4 out of 4 stars
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Ok, people, let's get this started! I know you must be wondering why a German city girl then a high school teacher moved to Ireland. I lived my life on the fast lane, had a classy home, and loved spending my evenings in a coffee shop: so what was I doing on an Irish farm?
Living The Organic Lifestyle was a big deal to my then-husband who was a CPA. We had a strong leniency toward the Green party and were concern about the deteriorating environmental conditions, especially after the nuclear disaster. Ireland became the land of his dreams, but I knew nothing about Ireland. As any supportive wife does, I stood by his side, but life turned out to be wholly unexpected. Farms in Ireland are alluringly beautiful, yet the lifestyle consists of never-ending work. We produced a variety of food while learning new skills to make a living. It can be somebody’s dream, but a nightmare for others: this is a memoir of a farmer’s ex-wife.
I Once Had a Farm in Ireland will give you a candid account about the story of a city family emigrating from their home country to the sticks of Ireland in search of a better life. Siggy Buckley exposes the utmost truth about farming life: the good, the bad, and the ugly. Written in the first person's perspective, it's a 236 pages read that consists of 78 short chapters plus an epilogue. Readers who have a keen interest in rural theme, country life, and an honest outlook will find this read refreshing.
Taking us back to the 1970s, Buckley relates the economical, political, and social issues that compelled them to leave Germany. Buckley noted historical references that took place in West Europe: the fall of Berlin Wall, religious conflicts between Protestants and Christians, Chernobyl's nuclear disaster, and the post-Cold War tensions. Readers can observe the vast cultural, weather, lifestyle diversity between Ireland and Germany. Readers who had direct, eye to eye, experience as Buckley will find themselves on equal grounds.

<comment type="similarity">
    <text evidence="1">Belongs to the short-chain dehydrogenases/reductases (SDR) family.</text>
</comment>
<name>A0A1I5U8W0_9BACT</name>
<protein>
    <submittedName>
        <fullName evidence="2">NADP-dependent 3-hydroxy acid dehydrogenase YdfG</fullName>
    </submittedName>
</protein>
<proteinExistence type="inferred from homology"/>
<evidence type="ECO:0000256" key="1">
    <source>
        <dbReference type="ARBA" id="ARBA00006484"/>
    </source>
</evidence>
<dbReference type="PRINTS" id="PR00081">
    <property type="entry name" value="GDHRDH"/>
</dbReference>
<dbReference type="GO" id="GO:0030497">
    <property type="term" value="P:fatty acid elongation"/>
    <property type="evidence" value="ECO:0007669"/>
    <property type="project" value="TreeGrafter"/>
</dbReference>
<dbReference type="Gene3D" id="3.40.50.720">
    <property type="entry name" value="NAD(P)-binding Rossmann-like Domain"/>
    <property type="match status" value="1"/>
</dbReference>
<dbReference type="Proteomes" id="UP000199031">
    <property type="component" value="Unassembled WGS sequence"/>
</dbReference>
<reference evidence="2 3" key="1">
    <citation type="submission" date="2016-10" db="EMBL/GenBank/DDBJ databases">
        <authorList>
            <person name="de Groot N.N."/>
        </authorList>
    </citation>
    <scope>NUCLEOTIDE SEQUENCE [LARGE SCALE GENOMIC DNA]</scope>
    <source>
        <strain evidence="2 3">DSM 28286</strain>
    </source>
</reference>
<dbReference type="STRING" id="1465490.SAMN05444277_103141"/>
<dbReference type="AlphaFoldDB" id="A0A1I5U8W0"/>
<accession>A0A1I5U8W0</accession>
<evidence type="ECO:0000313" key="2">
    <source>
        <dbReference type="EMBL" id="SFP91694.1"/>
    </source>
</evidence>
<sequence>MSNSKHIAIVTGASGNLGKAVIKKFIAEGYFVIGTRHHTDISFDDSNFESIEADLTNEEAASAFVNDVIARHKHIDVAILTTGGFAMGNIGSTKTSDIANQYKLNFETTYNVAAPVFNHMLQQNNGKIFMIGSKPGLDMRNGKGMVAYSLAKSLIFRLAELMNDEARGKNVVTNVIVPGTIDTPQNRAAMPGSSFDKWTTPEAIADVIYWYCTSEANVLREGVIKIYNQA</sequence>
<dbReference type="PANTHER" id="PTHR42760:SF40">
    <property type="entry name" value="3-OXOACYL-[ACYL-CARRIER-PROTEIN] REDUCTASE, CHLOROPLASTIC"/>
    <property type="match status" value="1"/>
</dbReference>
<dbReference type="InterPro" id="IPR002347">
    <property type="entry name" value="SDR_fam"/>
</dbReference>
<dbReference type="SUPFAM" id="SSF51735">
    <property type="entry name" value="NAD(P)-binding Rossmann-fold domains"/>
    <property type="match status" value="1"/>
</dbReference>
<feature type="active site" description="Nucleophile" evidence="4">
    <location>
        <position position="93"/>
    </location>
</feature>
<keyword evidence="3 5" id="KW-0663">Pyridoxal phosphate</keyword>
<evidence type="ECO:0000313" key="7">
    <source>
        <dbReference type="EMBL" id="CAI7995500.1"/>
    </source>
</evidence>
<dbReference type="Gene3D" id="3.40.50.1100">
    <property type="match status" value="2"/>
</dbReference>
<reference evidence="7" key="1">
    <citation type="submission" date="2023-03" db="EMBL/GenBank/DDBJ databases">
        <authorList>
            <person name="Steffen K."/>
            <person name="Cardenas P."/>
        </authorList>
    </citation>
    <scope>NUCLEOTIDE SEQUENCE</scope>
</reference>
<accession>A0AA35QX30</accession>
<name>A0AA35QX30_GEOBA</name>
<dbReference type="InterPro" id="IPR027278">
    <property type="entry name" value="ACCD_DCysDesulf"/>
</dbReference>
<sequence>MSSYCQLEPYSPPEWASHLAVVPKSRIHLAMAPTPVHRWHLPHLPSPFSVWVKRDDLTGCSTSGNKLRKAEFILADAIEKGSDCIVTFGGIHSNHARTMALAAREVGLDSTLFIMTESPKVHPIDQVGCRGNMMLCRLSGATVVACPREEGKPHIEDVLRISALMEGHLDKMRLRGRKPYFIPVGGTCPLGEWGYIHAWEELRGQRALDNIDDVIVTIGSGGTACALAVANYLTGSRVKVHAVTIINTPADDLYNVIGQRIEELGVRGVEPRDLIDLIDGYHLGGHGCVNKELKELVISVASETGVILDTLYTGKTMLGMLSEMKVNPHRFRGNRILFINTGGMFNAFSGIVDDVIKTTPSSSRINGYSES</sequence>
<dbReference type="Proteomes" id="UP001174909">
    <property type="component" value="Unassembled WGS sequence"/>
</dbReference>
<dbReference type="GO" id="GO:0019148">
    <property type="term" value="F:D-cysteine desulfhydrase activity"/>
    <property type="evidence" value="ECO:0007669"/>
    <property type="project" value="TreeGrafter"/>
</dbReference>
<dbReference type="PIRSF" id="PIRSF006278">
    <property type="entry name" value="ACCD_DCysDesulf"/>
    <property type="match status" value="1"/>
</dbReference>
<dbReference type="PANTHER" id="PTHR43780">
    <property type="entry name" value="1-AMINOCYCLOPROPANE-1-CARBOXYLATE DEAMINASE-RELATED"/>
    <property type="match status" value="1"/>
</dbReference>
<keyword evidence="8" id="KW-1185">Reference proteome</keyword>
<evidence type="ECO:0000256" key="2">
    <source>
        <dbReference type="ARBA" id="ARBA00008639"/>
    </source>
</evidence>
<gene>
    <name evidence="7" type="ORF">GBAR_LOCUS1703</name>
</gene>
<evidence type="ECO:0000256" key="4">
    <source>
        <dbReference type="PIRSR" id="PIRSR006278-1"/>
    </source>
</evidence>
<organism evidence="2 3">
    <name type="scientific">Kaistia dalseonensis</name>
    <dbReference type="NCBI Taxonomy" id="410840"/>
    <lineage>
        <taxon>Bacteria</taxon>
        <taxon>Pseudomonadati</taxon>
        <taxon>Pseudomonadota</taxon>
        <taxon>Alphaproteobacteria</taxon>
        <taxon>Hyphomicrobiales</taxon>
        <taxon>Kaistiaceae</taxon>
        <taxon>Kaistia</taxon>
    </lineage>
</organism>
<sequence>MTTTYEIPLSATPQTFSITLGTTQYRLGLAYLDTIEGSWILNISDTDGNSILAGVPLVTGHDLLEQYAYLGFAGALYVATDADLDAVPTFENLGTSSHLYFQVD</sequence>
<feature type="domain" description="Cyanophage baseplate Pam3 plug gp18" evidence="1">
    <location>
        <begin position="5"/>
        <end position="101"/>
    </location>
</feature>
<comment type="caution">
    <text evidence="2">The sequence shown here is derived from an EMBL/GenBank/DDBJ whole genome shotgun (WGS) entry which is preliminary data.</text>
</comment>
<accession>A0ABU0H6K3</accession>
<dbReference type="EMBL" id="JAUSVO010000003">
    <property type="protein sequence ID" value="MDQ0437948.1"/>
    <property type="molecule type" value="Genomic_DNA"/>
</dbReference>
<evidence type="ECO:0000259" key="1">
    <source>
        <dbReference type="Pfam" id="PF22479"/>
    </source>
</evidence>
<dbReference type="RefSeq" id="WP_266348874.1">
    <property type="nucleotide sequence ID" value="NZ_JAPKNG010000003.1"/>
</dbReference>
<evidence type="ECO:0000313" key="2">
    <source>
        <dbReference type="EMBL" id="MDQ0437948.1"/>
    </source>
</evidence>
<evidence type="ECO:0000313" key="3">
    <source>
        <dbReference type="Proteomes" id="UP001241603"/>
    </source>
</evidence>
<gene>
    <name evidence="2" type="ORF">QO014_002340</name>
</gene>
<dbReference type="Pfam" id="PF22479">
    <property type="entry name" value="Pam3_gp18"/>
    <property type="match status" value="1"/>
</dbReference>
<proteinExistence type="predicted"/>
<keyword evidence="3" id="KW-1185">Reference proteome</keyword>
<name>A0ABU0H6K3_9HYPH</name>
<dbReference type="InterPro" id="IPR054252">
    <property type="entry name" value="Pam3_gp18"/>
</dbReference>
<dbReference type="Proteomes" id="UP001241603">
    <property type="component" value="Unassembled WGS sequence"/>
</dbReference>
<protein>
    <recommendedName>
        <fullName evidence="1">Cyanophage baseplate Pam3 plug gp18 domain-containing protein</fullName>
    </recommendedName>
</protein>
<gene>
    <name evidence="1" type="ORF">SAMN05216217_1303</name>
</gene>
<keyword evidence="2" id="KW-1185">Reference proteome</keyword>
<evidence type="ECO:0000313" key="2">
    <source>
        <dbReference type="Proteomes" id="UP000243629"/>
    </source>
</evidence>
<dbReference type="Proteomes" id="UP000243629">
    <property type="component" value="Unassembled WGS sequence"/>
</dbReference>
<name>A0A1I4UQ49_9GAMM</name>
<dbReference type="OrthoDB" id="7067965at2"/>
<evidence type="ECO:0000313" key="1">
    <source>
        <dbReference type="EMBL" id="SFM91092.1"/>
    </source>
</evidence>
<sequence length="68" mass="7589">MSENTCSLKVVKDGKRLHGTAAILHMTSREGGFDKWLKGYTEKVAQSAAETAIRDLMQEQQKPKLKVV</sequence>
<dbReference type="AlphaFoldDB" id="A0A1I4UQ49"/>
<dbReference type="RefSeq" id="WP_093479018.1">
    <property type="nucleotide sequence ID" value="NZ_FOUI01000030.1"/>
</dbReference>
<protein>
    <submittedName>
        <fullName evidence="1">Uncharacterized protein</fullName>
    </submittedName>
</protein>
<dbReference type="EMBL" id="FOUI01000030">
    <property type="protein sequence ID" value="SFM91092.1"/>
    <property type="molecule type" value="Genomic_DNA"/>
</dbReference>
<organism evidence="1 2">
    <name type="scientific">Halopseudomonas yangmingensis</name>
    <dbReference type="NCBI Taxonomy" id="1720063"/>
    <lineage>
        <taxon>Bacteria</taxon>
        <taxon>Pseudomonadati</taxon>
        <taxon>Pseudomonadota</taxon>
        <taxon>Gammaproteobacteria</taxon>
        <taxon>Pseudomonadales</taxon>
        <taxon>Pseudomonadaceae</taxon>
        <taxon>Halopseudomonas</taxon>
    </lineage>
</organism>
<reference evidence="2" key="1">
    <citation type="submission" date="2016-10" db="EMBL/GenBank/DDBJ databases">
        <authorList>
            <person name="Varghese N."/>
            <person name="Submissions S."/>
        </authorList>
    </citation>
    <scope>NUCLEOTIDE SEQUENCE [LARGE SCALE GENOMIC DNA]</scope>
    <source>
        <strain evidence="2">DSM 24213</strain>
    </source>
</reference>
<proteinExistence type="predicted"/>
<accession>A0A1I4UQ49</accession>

Using a direct communicational tone, Buckley welcomes her readers to be her prime witnesses throughout her life spent in Ireland. Buckley used Irish slang as a means of communicating the Irish culture, such as, my arse in parsley. Unlike a general memoir, it's an eloquent read that acts as a personal guide for farming which proves to be insightful. The first chapter, How It All Started, gives a brief synopsis about Buckley's life during her stay in Ireland. The follow-up chapters giveaway a more elaborate account on when, where, how and why. This read has its surprising moments and fair share of humor, such as,
This could be anyone's story from personal growth to awareness, that deserves 4 out of 4 stars. Buckley's effort to embrace change is admirable which doesn't come so easily to others. Its spot on, effective nature makes it easy for its readers to accumulate information on agriculture and farming: most advantageous read. Interestingly, readers can observe the farm's workload gradually overshadow Buckley's life indirectly losing her identity. It was an eye-opening reading experience that took its readers to a different era. I admire her effective writing style: her ability to give life to her words is evident, making it realistic. You may find the questions left as breadcrumb trails at the beginning answered by its suspenseful ending. Buckley was kind enough to include some of her organic gourmet recipes which were delightful. She recommends The Complete Book of Self-Sufficiency by John Seymour as a bible for readers interested in farming.A neighbor brought us the new pup when it was about eight weeks old. We named her Brandy, “So, will the next one be called Whiskey?” (p.63)
I wish to exercise the importance of including a List of Contents: gives a proper layout and direction. It would have been a beautiful and heartwarming value-addition if Buckley could include pictures about her time spent in Ireland. I noted Buckley used the term produce over product in certain sentence which puzzled me, such as, "We produced our own food: grew every kind of produce you can think of "(p.. It's notable that this is a well-edited read, but contained minor typo errors. The message conveyed by Buckley to her readers:
******Don’t live somebody else’s dream! You can support someone you love but not to the point you deny yourself your own needs and dreams.
I once had a Farm in Ireland
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